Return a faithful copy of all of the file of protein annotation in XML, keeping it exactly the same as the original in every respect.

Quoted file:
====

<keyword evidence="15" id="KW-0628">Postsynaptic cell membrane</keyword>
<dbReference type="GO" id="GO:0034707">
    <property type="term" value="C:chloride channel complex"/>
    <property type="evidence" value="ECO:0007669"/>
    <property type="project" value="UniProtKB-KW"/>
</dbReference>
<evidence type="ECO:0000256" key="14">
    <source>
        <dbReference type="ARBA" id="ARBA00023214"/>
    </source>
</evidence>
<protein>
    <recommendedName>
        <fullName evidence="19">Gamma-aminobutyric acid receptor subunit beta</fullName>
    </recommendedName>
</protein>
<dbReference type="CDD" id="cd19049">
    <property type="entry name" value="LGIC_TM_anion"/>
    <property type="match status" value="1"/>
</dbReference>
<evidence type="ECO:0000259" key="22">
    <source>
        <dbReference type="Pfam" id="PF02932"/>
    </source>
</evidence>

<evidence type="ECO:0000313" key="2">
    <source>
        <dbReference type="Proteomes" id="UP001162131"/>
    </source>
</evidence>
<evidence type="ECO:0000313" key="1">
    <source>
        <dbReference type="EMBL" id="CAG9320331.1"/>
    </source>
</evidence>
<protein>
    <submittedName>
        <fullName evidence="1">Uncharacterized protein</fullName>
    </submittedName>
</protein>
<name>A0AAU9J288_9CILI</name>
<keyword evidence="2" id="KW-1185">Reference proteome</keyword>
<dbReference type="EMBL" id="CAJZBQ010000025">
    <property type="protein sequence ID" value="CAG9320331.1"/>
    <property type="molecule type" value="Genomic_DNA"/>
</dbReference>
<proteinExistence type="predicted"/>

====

<keyword evidence="15" id="KW-0628">Postsynaptic cell membrane</keyword>
<dbReference type="GO" id="GO:0034707">
    <property type="term" value="C:chloride channel complex"/>
    <property type="evidence" value="ECO:0007669"/>
    <property type="project" value="UniProtKB-KW"/>
</dbReference>
<evidence type="ECO:0000256" key="14">
    <source>
        <dbReference type="ARBA" id="ARBA00023214"/>
    </source>
</evidence>
<protein>
    <recommendedName>
        <fullName evidence="19">Gamma-aminobutyric acid receptor subunit beta</fullName>
    </recommendedName>
</protein>
<dbReference type="CDD" id="cd19049">
    <property type="entry name" value="LGIC_TM_anion"/>
    <property type="match status" value="1"/>
</dbReference>
<evidence type="ECO:0000259" key="22">
    <source>
        <dbReference type="Pfam" id="PF02932"/>
    </source>
</evidence>

<evidence type="ECO:0000313" key="2">
    <source>
        <dbReference type="Proteomes" id="UP001162131"/>
    </source>
</evidence>
<evidence type="ECO:0000313" key="1">
    <source>
        <dbReference type="EMBL" id="CAG9320331.1"/>
    </source>
</evidence>
<protein>
    <submittedName>
        <fullName evidence="1">Uncharacterized protein</fullName>
    </submittedName>
</protein>
<name>A0AAU9J288_9CILI</name>
<keyword evidence="2" id="KW-1185">Reference proteome</keyword>
<dbReference type="EMBL" id="CAJZBQ010000025">
    <property type="protein sequence ID" value="CAG9320331.1"/>
    <property type="molecule type" value="Genomic_DNA"/>
</dbReference>
<proteinExistence type="predicted"/>